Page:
Q:  I’m buying commercial property – how do I choose a property manager? -B.L., Toronto

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A:  Capable, full-service, commercial property management is essential to thesuccess of a commercial real estate investment portfolio. Recommendations by experienced Realtors® for specialized services is advised – yet, how do you know that you’ve received a good recommendation? Here are the steps to take to ensure a positive property management experience with a professional, much of which also applies to self-managed commercial properties:

Most property management firms will provide a free, written proposal outlining services to be expected, accompanied by several written references and a sample management agreement that includes spending limits, report overview, and their fees. When these details seems acceptable, pay a visit to the management company offices and meet the property manager, bookkeeping staff and anyone who may be assigned to your account.

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Management contracts typically begin as one-year and may renew for a year or month-to-month, following the first year. Fees are usually a percentage of income collected, with a minimum monthly fee. A high-rise apartment complex may expect to pay only 2% – 3% of income in management fees, whereas a triplex may be charged closer to 10%. Fees are often negotiable, particularly at the start of a second year, based on past performance and volume of work

1. Review the company website and, if reasonably satisfied, request the following information from any property manager you consider, to determine experience, reputation and the likelihood of service continuity:

  • Years in business – you need experience to protect your valued assets!
  • Affiliations and Designations – none could be a red flag warning.
  • Licensing – some property management companies employ Licensed Realtors® who have access to more industry resources and information.
  • Specialization – Plaza or High Rise? Find a company that suits your type of real estate.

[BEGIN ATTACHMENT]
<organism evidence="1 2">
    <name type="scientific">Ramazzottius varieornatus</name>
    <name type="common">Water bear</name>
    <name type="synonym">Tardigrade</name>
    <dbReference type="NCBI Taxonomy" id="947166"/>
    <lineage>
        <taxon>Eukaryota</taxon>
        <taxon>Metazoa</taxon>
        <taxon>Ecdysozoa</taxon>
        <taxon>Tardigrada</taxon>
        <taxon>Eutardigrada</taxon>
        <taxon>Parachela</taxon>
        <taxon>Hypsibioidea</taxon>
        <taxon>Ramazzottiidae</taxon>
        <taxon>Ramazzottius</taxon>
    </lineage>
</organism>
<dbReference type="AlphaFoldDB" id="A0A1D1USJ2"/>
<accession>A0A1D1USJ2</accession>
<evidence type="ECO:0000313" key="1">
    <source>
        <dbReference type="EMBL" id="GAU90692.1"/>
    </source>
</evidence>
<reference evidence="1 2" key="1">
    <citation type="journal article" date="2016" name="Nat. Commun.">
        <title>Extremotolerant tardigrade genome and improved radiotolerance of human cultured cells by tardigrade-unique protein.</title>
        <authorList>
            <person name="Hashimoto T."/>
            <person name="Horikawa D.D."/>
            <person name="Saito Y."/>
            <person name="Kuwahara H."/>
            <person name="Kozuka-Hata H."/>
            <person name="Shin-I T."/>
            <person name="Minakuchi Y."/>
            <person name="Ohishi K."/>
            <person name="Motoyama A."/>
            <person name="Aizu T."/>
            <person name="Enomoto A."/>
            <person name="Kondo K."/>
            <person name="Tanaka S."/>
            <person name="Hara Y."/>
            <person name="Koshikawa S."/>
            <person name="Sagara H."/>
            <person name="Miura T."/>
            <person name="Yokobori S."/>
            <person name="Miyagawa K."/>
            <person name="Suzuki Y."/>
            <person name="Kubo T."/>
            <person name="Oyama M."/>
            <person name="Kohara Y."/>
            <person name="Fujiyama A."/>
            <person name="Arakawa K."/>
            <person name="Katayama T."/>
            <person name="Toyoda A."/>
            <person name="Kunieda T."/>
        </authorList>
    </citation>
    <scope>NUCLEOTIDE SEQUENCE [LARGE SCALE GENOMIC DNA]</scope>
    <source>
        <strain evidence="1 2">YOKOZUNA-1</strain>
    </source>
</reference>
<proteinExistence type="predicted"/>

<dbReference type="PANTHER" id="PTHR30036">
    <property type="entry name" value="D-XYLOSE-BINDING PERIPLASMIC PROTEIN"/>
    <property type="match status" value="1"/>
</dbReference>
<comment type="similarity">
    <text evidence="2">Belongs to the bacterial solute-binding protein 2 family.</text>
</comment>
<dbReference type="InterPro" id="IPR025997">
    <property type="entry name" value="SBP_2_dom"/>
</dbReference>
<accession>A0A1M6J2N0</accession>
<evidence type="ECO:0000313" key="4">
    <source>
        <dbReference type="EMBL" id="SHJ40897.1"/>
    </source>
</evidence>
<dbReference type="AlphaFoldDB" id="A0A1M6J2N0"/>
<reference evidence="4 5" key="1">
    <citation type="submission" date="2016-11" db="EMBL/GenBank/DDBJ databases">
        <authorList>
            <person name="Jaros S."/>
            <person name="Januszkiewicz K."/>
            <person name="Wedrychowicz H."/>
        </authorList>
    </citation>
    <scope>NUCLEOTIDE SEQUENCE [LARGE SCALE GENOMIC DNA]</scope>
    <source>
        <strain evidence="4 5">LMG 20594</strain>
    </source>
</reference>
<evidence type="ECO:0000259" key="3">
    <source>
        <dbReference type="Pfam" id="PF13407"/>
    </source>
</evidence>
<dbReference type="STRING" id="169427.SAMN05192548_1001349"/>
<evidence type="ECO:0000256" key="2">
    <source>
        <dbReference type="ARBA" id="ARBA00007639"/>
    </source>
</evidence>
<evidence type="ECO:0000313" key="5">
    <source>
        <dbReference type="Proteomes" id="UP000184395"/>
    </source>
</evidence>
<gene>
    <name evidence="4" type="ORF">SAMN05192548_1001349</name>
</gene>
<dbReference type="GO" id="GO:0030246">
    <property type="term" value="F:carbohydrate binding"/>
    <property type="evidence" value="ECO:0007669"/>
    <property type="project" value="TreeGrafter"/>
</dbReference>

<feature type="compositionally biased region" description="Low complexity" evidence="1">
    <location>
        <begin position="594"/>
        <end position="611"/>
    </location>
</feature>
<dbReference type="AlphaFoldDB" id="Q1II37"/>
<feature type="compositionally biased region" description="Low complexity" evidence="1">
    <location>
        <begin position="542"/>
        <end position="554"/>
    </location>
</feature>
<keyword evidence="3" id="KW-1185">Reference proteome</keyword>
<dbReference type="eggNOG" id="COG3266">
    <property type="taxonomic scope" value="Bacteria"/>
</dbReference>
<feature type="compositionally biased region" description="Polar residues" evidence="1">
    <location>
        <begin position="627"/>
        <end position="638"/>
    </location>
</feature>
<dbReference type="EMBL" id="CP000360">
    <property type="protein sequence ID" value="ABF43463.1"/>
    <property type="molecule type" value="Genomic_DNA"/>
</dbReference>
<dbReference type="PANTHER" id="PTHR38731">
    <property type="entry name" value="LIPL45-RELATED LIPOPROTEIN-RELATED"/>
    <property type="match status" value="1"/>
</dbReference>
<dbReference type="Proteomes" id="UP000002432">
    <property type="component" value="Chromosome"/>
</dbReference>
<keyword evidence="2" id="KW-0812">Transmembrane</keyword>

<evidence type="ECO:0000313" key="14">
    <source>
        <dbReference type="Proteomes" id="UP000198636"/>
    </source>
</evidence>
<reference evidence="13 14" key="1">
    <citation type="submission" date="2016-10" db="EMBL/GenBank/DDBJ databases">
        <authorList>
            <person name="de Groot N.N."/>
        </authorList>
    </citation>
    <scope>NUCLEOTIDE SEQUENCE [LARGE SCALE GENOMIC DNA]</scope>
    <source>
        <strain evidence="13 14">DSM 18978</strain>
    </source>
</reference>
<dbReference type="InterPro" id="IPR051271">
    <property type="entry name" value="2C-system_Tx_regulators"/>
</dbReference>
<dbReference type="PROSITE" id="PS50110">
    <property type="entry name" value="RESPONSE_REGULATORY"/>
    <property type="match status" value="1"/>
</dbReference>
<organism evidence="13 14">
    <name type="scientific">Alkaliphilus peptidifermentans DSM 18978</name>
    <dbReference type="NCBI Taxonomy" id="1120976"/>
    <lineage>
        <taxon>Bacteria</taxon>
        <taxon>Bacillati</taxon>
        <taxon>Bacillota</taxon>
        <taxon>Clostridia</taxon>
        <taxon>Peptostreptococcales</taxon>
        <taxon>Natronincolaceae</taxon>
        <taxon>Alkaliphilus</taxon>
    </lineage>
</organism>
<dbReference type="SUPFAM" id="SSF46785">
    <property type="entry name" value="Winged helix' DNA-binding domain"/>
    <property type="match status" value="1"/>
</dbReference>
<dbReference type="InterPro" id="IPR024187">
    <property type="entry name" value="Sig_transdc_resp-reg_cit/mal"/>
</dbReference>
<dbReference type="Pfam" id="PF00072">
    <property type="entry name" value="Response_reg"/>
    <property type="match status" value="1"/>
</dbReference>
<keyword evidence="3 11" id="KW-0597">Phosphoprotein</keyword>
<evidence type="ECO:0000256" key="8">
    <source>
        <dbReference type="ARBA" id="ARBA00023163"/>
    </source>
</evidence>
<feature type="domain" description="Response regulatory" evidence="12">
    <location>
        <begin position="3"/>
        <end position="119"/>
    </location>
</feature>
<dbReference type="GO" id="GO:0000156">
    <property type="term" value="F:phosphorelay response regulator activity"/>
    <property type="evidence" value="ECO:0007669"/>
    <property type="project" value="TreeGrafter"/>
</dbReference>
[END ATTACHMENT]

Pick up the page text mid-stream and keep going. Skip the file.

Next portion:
• Principals – who owns the company and who are the general and the operations managers?
  • Number of staff – too few employees will show in a crisis.
  • Staff turn-over rate – high turn-over does not recommend the company (and disgruntled employees are to be avoided).
  • Public Relations – are public relations and advertising expertise evident?
  • Physical Inspections – how often will your property be inspected?
  • Monthly reporting – are client reports easy to read and understand?
  • Complaints policies – what’s the response time guarantee for tenant issues or complaints? Your tenants will want to know, too!
  • Adaptability – does management seem able to adapt to changing markets?
  • Competition – are they willing to sign a non-compete agreement?
  • Skill Set – does the company employ or have close connections to Licensed tradespeople?
  • Insurance and Bonding – request copies of insurance and bond certificates before you sign on.
  • IT capabilities – including software programs used and security protocols.
  • Site visits – ask to see similar properties that are already clients.

2. Ascertain the property management company’s awareness of, and ability to meet, the three basic goals of managing rental property:

  • Protecting value – staying current on insurance, inspections, your rental roster and maintenance is key to maintaining existing property value.
  • Rising NOI – the property’s net operating income should increase by increments relevant to your marketplace, through a combination of rent increases and lowering operating expenses
  • Adding value – proper maintenance and physical improvements increase value
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3. Most management companies provide services on a third-party basis, each of which falls into one of four categories. Written property management agreements outline services and responsibilities in detail, with most including:

  • Maintenance Equipment, supplies, utilities, services, repairs, lawn and garden care, personnel, payments for labor and services, and more are all responsibilities of a property management company. All things physical to your property and whatever keeps it operating in a safe and profitable manner- that also satisfies your tenants -is the maintenance your property needs. Also ascertain the level of supervision available for major repairs.
  • Tenant Relations – Property managers should have a 24-hour answering service to handle tenant concerns and emergencies. Keeping your tenants happy should be a primary focus.
  • Rental Analysis – keeping clients up-to-date on local market trends and vacancy rates, while also making timely recommendations for rental increases and lease negotiations, are essential.
  • Financial Services – property managers collect rents and other income from tenants and should account for financial data on a daily basis. The status of each tenant and any delinquencies should be noted in monthly status reports for your protection.